How to transfer funds automatically? and easily Whether your goal is to build up short-term or long-term savings, an automatic savings transfer can make it easier to get started. You determine the amount to be transferred and how often you want the transfer to take place?even the exact day of the transfer. Because you're in control, you can make adjustments to your transfers or stop them whenever you like. The good news: Your money adds up. Transfer just $15 per week, and in only 5 years you?ll have $3,900?and that?s before any interest is added. If you?re a Bank of America customer, you can set up your automatic savings transfer in 4 easy steps: 1. Sign in to Online Banking and select the Transfers tab 2. In the dropdown menus, select From your checking account and To your savings account 3. Enter the Amount you want to transfer and select a Frequency 4. Choose the Duration you'd prefer and click Schedule Transfer Get started setting up an automatic savings transfer. If you'd prefer, you can set up an automatic savings transfer by calling customer service or in person at a banking center near you. Find a banking center. Don't have a checking account? Sign up for a checking account now.

Bank of America emergency savings, long-term savings, long-term savings options
Tips for Building Emergency Savings Options from Bank of America Find information on building emergency and long-term savings plans from Bank of America. Stay ahead of unexpected expenses with these tips. emergency savings, long-term savings, long-term savings options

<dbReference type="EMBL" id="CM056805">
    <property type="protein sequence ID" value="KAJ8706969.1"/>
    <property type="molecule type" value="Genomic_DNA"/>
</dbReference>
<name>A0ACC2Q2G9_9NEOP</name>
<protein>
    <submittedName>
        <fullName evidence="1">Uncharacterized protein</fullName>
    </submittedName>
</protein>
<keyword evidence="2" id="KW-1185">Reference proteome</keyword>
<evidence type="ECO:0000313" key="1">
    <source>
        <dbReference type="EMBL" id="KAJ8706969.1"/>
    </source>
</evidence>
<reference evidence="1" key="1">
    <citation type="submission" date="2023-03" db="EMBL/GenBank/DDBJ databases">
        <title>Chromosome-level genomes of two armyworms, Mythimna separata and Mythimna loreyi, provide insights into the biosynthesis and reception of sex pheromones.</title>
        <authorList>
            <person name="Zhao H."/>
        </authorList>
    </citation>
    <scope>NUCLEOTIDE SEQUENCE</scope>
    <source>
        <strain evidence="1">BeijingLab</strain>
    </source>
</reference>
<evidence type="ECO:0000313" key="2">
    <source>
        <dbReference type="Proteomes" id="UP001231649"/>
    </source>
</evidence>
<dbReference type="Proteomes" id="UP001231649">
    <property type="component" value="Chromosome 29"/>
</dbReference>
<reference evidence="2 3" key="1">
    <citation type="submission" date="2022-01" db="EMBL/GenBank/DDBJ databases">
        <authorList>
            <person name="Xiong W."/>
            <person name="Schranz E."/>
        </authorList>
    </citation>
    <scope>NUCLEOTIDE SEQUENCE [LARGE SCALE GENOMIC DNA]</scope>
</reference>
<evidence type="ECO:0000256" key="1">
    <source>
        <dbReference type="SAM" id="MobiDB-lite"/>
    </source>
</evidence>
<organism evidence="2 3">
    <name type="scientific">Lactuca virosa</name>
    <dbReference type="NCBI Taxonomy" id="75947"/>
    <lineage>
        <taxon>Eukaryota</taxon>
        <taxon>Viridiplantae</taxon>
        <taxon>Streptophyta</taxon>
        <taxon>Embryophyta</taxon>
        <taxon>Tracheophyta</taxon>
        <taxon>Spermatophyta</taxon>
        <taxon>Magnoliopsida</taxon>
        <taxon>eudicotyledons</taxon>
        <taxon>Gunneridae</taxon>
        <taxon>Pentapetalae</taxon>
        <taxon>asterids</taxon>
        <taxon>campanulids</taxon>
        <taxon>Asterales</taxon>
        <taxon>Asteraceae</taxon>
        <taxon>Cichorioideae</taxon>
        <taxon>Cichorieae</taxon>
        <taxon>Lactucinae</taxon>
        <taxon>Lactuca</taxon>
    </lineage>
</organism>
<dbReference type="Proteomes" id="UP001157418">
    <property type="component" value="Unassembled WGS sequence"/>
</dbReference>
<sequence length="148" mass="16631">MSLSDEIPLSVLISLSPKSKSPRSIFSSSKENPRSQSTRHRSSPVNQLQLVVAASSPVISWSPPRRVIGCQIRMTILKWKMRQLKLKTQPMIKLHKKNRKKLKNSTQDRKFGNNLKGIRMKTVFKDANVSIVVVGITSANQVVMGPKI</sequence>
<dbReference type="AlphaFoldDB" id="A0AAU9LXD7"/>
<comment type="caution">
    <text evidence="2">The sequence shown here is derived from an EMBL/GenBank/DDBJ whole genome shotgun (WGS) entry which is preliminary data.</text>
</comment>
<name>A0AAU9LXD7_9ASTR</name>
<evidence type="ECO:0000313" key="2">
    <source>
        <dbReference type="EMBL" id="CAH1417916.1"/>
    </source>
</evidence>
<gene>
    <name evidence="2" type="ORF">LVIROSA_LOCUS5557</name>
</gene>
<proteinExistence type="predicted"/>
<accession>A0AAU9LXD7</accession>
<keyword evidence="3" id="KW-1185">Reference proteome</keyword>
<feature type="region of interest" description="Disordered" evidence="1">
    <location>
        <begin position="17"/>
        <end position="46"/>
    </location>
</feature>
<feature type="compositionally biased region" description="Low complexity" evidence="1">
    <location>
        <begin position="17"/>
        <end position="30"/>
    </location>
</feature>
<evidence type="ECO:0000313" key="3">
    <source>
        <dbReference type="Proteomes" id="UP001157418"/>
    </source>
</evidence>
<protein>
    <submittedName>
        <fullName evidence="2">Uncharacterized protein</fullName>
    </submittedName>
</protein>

Treating savings as an expense

Man contributing to his emergency savings account on his computer

How to build your short- and long-term savings with automatic deposits.

We all want to build our savings, but knowing how much to save, when to save it and what sort of account to save it in can get a little complicated. The best approach is to treat savings like any other recurring expense, something you pay regularly like your rent or your car loan. One easy way to make that happen is to set up automatic transfers from your checking account into a few different types of savings solutions to best meet your short- and long-term savings needs.

Set up automatic deposits into your short- and long-term savings accounts to help ensure that you meet your financial goals.

The emergency savings fund—an easily accessed short-term cushion

You should generally have $500-$1,000 in a savings account as a safety net for unexpected but necessary expenses like a car repair or family emergency. If putting all this away at once seems like tough, set up monthly automatic transfers from your checking account into an easy-to-access savings account. Deposit $50 each month for one year—that's less than 2 bucks a day—and you'll have $600.

The short-term emergency fund—a safety net